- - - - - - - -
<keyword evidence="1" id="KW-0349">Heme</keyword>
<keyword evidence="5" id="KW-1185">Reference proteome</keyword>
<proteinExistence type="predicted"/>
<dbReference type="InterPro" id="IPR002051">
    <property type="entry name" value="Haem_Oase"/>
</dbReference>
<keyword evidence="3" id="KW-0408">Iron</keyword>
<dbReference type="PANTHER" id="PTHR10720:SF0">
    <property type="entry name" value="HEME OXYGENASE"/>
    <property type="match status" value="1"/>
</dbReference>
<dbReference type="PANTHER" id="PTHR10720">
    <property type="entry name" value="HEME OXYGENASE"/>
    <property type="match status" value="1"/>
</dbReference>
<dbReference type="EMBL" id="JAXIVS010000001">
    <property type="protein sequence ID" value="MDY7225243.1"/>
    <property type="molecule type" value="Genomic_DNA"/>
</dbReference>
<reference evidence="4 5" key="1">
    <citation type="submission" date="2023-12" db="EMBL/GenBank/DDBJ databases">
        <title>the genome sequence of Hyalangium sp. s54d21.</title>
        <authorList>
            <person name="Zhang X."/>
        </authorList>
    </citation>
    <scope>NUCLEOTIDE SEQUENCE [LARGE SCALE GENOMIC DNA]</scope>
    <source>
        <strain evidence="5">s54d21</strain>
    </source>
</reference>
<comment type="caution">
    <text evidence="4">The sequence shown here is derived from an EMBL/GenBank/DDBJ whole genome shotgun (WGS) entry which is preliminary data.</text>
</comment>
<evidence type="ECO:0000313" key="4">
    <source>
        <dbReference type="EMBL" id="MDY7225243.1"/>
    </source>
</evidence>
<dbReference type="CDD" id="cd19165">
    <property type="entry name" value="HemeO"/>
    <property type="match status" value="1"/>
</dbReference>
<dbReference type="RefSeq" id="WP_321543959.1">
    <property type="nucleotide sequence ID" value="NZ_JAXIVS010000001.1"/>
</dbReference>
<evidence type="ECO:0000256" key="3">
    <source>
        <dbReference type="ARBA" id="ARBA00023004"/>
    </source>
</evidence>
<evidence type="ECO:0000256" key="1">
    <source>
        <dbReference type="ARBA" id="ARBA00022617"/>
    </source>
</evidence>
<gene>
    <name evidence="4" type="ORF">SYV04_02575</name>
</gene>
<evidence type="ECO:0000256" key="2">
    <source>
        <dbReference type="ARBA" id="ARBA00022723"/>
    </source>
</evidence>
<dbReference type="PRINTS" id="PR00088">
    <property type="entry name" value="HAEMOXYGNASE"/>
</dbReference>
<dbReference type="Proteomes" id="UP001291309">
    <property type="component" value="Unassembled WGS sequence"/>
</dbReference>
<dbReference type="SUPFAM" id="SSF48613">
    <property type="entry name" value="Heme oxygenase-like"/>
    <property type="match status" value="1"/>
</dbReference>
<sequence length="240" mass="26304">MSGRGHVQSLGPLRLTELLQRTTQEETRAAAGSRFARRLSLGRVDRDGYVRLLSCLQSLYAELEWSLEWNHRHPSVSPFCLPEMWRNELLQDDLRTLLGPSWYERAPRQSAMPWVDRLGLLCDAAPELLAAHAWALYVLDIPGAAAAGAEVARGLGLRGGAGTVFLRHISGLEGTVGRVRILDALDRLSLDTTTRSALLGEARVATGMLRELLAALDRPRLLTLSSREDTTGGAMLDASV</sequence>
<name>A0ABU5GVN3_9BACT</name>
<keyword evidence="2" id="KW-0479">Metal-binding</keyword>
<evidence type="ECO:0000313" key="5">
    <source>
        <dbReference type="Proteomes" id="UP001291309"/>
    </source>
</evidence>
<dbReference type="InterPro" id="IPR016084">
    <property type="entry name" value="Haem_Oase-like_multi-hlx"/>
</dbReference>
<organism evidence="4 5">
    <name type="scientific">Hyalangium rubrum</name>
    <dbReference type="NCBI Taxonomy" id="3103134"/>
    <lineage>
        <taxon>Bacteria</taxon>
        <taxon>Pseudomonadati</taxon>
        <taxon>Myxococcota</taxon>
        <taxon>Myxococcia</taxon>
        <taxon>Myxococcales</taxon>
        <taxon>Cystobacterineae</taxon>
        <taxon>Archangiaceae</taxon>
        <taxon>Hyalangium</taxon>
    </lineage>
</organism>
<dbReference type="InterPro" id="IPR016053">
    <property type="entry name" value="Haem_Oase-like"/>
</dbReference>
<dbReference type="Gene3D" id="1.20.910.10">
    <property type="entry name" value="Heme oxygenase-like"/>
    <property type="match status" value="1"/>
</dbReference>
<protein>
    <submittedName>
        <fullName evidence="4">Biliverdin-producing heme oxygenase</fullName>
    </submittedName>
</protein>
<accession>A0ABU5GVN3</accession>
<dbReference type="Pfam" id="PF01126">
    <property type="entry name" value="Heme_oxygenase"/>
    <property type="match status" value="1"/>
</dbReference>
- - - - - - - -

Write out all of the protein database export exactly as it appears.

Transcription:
<keyword evidence="1" id="KW-0349">Heme</keyword>
<keyword evidence="5" id="KW-1185">Reference proteome</keyword>
<proteinExistence type="predicted"/>
<dbReference type="InterPro" id="IPR002051">
    <property type="entry name" value="Haem_Oase"/>
</dbReference>
<keyword evidence="3" id="KW-0408">Iron</keyword>
<dbReference type="PANTHER" id="PTHR10720:SF0">
    <property type="entry name" value="HEME OXYGENASE"/>
    <property type="match status" value="1"/>
</dbReference>
<dbReference type="PANTHER" id="PTHR10720">
    <property type="entry name" value="HEME OXYGENASE"/>
    <property type="match status" value="1"/>
</dbReference>
<dbReference type="EMBL" id="JAXIVS010000001">
    <property type="protein sequence ID" value="MDY7225243.1"/>
    <property type="molecule type" value="Genomic_DNA"/>
</dbReference>
<reference evidence="4 5" key="1">
    <citation type="submission" date="2023-12" db="EMBL/GenBank/DDBJ databases">
        <title>the genome sequence of Hyalangium sp. s54d21.</title>
        <authorList>
            <person name="Zhang X."/>
        </authorList>
    </citation>
    <scope>NUCLEOTIDE SEQUENCE [LARGE SCALE GENOMIC DNA]</scope>
    <source>
        <strain evidence="5">s54d21</strain>
    </source>
</reference>
<comment type="caution">
    <text evidence="4">The sequence shown here is derived from an EMBL/GenBank/DDBJ whole genome shotgun (WGS) entry which is preliminary data.</text>
</comment>
<evidence type="ECO:0000313" key="4">
    <source>
        <dbReference type="EMBL" id="MDY7225243.1"/>
    </source>
</evidence>
<dbReference type="CDD" id="cd19165">
    <property type="entry name" value="HemeO"/>
    <property type="match status" value="1"/>
</dbReference>
<dbReference type="RefSeq" id="WP_321543959.1">
    <property type="nucleotide sequence ID" value="NZ_JAXIVS010000001.1"/>
</dbReference>
<evidence type="ECO:0000256" key="3">
    <source>
        <dbReference type="ARBA" id="ARBA00023004"/>
    </source>
</evidence>
<evidence type="ECO:0000256" key="1">
    <source>
        <dbReference type="ARBA" id="ARBA00022617"/>
    </source>
</evidence>
<gene>
    <name evidence="4" type="ORF">SYV04_02575</name>
</gene>
<evidence type="ECO:0000256" key="2">
    <source>
        <dbReference type="ARBA" id="ARBA00022723"/>
    </source>
</evidence>
<dbReference type="PRINTS" id="PR00088">
    <property type="entry name" value="HAEMOXYGNASE"/>
</dbReference>
<dbReference type="Proteomes" id="UP001291309">
    <property type="component" value="Unassembled WGS sequence"/>
</dbReference>
<dbReference type="SUPFAM" id="SSF48613">
    <property type="entry name" value="Heme oxygenase-like"/>
    <property type="match status" value="1"/>
</dbReference>
<sequence length="240" mass="26304">MSGRGHVQSLGPLRLTELLQRTTQEETRAAAGSRFARRLSLGRVDRDGYVRLLSCLQSLYAELEWSLEWNHRHPSVSPFCLPEMWRNELLQDDLRTLLGPSWYERAPRQSAMPWVDRLGLLCDAAPELLAAHAWALYVLDIPGAAAAGAEVARGLGLRGGAGTVFLRHISGLEGTVGRVRILDALDRLSLDTTTRSALLGEARVATGMLRELLAALDRPRLLTLSSREDTTGGAMLDASV</sequence>
<name>A0ABU5GVN3_9BACT</name>
<keyword evidence="2" id="KW-0479">Metal-binding</keyword>
<evidence type="ECO:0000313" key="5">
    <source>
        <dbReference type="Proteomes" id="UP001291309"/>
    </source>
</evidence>
<dbReference type="InterPro" id="IPR016084">
    <property type="entry name" value="Haem_Oase-like_multi-hlx"/>
</dbReference>
<organism evidence="4 5">
    <name type="scientific">Hyalangium rubrum</name>
    <dbReference type="NCBI Taxonomy" id="3103134"/>
    <lineage>
        <taxon>Bacteria</taxon>
        <taxon>Pseudomonadati</taxon>
        <taxon>Myxococcota</taxon>
        <taxon>Myxococcia</taxon>
        <taxon>Myxococcales</taxon>
        <taxon>Cystobacterineae</taxon>
        <taxon>Archangiaceae</taxon>
        <taxon>Hyalangium</taxon>
    </lineage>
</organism>
<dbReference type="InterPro" id="IPR016053">
    <property type="entry name" value="Haem_Oase-like"/>
</dbReference>
<dbReference type="Gene3D" id="1.20.910.10">
    <property type="entry name" value="Heme oxygenase-like"/>
    <property type="match status" value="1"/>
</dbReference>
<protein>
    <submittedName>
        <fullName evidence="4">Biliverdin-producing heme oxygenase</fullName>
    </submittedName>
</protein>
<accession>A0ABU5GVN3</accession>
<dbReference type="Pfam" id="PF01126">
    <property type="entry name" value="Heme_oxygenase"/>
    <property type="match status" value="1"/>
</dbReference>